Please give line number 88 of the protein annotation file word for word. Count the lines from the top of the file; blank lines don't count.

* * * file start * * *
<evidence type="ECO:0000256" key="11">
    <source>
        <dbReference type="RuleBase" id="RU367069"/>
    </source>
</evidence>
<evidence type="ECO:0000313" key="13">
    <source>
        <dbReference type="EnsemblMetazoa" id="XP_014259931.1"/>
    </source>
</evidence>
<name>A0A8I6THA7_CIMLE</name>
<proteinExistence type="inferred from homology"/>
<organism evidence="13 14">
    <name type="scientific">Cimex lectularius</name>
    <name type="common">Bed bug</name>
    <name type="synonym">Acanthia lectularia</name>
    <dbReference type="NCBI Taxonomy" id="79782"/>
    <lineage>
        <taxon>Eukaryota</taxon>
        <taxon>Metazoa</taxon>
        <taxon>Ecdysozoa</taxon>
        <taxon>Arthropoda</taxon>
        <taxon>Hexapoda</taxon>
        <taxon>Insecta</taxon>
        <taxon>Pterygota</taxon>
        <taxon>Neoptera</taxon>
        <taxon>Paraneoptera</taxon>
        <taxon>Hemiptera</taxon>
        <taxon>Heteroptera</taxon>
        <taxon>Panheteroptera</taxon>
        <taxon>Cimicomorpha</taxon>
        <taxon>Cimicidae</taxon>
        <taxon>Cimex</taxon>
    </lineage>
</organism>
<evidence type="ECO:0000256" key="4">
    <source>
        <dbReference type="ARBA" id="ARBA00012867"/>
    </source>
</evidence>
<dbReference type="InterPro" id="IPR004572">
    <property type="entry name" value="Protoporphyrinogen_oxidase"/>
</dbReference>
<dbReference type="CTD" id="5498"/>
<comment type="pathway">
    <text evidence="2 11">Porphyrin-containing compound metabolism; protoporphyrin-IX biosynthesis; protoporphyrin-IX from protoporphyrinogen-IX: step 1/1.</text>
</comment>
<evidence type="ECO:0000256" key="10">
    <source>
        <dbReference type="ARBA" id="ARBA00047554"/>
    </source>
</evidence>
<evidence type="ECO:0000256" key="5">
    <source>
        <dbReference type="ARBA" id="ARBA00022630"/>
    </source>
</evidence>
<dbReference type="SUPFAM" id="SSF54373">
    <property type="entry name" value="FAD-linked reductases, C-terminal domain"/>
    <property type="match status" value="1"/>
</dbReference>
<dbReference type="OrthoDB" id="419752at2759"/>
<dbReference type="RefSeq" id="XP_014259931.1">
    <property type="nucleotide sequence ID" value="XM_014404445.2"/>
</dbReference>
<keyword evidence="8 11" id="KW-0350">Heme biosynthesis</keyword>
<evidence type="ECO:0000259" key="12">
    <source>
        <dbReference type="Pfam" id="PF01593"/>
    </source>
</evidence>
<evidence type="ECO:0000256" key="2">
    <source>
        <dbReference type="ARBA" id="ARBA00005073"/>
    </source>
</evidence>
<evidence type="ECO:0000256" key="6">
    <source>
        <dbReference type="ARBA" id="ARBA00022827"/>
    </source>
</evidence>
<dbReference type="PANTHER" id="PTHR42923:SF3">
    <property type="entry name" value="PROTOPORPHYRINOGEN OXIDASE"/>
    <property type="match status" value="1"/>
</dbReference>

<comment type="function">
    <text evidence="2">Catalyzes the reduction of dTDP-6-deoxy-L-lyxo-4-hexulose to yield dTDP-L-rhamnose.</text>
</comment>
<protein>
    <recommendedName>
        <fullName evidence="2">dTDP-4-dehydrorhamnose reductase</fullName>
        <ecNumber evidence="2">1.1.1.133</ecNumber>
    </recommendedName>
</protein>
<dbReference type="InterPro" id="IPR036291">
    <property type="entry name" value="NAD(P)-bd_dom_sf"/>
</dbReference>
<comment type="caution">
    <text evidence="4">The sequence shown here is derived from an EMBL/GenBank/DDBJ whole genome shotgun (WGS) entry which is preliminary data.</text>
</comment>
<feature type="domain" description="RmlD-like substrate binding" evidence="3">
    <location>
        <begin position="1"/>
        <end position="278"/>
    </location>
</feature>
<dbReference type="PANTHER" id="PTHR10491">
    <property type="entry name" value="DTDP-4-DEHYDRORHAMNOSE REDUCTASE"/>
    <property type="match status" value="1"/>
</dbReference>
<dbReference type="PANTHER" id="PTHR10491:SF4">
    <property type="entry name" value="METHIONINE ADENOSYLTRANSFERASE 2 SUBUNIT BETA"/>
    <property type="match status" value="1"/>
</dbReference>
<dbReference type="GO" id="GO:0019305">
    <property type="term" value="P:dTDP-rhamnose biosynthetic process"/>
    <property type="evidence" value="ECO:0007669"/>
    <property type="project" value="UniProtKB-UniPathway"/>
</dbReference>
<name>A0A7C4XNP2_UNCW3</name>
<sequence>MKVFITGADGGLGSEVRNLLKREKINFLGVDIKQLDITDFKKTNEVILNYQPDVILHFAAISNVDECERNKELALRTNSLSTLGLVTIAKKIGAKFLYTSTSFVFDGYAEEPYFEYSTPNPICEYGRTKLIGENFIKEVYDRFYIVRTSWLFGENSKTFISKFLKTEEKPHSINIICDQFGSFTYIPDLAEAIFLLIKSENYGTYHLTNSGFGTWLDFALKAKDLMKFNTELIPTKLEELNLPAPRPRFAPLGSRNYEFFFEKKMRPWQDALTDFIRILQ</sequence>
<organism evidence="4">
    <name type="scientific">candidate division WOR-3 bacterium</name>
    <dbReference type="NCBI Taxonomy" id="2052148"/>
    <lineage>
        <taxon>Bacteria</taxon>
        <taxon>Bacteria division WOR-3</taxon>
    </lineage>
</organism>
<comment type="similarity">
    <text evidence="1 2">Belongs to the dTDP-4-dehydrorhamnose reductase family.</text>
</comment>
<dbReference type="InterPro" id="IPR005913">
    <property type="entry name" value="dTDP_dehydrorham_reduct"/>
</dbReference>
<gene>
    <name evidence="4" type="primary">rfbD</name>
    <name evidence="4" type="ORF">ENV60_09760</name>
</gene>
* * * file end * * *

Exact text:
</comment>